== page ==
Saturday, 29 December 2012

The adventurer's essentials

Every year we had make most of our Christmas gifts. My nieces and nephews are getting to an age where we can really really enjoy making stuff for them. I wanted to make a den building adventure kit for my oldest nephew. I had some ideas but I knew the Forest Education Initiative Facebook page would come up with more. They are a real source of inspiration and support for lots of people who work outdoors with children. 

I didn't use all the ideas they came up with as I would have needed a truck rather than a bag to put them all in, but check out the thread here if you would like some ideas too. 

But what's in the adventure bag?

Every adventurer needs a wind up torch...

...and some binoculars. We made these binoculars together on Christmas eve.

To go with the note book and twiggy pencil

Some flags to decorate your den,

A really wide selection of fastening; like ropes and pegs, carabiners and those really practical bungees with bobbles on the end. These are just some of the selection. 

 A really useful tarpaulin made from half of an old tent. It already had lots of zips and eyelet holes, hooks and Velcro fastening points. I added a few more eyelets to make it even more flexible and it is waterproof too, which is a bonus. I also added a piece of parachute silk which was a drogue  from a larger parachute. I added lots of eyelet holes to make good fastening points. You can also see the 'instructions' and the corner of the fleecy sit-mat I made using  a bit more of the tent as waterproof backing.

Every explorer needs a treasure map. This one was embroidered with my sewing machine. 

We made an indoor den on Christmas day and cooked the dinner on the fire...

...and we hung up this sign until dinner was ready. 

Luckily it is a  reversible sign so we could welcome people in too. 

Of course any adventurer needs a useful bag to keep all his supplies in... 

...and interesting things to discover.

Sunday, 9 December 2012

Only made from wood; a daily advent of festive winter crafts part 1

I have set myself a creative challenge over on my facebook page. Every day in December so far I have added a new winter festive craft made from things from the woods to a folder full of photographs. 

Here's a round up of my daily ideas so far. 

 I got this lovely idea for a tree made from threaded sticks from 'Michelle made me'  this is now hanging in my office and looks great! 

I learnt to make stars from bendy willow withies a few years back, I saw Alan from Birch Forest School make some of these stars from bramble which works really well and helps clear some of the bramble from the woods. I love making baskets out of bramble and it weaves really well as these stars show. 

I saw this idea for a Christmas tree on Handmade Living Frugally and I really wanted to try it this year. It looks really effective and doesn't fill my living room! I also love that it acts like little shelves for some of my favourite things like the little wooden horse and some of the keys I got in a recent freecycle triumph.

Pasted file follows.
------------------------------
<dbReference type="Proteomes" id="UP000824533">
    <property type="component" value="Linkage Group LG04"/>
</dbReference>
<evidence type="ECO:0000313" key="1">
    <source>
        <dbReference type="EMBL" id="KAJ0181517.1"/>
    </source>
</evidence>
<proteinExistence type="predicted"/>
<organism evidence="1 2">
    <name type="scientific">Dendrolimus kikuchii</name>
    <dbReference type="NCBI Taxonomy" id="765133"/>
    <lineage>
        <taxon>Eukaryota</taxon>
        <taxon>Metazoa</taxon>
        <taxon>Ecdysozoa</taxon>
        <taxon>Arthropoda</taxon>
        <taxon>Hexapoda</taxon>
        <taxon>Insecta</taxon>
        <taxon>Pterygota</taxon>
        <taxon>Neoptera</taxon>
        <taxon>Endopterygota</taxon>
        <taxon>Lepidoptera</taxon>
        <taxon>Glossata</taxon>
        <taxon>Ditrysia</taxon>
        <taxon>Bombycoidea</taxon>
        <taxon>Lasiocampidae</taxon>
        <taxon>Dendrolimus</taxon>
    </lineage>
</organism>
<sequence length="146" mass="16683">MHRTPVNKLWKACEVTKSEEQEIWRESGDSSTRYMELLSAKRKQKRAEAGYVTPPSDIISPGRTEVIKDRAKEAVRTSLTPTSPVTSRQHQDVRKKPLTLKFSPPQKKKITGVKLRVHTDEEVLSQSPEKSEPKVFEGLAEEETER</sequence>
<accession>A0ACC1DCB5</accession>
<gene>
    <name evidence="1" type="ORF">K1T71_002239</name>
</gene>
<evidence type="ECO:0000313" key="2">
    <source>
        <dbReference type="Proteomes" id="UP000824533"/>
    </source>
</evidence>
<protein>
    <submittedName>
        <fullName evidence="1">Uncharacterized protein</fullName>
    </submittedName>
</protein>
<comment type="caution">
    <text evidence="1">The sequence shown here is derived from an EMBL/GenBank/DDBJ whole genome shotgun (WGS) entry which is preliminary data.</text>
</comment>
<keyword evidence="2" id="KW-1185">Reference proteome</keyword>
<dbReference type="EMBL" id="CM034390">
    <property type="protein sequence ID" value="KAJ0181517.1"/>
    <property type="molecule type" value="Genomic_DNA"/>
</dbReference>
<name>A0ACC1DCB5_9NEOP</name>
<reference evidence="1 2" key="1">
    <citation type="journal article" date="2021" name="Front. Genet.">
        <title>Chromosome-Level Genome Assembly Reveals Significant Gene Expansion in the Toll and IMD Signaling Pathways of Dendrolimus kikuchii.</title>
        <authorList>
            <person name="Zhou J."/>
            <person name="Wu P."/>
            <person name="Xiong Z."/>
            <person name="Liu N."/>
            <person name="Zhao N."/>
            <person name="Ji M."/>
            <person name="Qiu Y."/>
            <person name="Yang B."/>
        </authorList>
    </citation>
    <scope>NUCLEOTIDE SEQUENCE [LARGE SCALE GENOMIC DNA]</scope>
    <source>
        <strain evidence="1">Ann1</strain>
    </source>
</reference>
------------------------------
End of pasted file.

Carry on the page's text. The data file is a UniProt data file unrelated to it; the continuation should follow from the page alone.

I've been making little versions of these gnomes with different colours, These festive ones have just gone to live in a school where I was working last week. I found it was much easier for children to carve if you leave the stick longer and cut it to length after the whittling is done. Inspiration for these came from GardenMama.

When I made the two trees above I was left with lots of the really fine birch twigs. When they are fresh they are so bendy and I we playing with a pile of them. They are twiddled together to hold this decoration in place. The random weaving is strong enough that I could poke fairy lights through from the back. 

Here is one of the decorations from my tree, this is made out of woven birch bark. There are some great tutorials out there, they are quite fiddly to make but so worth it. Look out for fallen birch trees to take the bark from. 

I managed to get other people involved in my advent challenge. Hannah was one of the participants on my most recent Level 3 Forest School training course. She was exploring the potential of the woods for creativity and found that dead bracken makes an excellent base for wreaths. 

This is another skill I teach on the Forest School course, lashing and knot tying. For smaller children I sometimes give them elastic bands to hold sticks together with instead of tying knots. These stars do look great with a bit of extra festive foliage.

There was a thread about festive ideas on the FEI facebook page recently where I read the phrase 'elder candles' I found some red bramble leaves which inspired me to have a go at trying to work out what an elder candle would look like. The leaves stuck into the soft pith of the elder and with some of the bark peeled away they look quite effective. You could press the leaves to make them last longer.

I hope some of these ideas have inspired you to have a go at making something this winter. Look out for the next few advent crafts coming up. 

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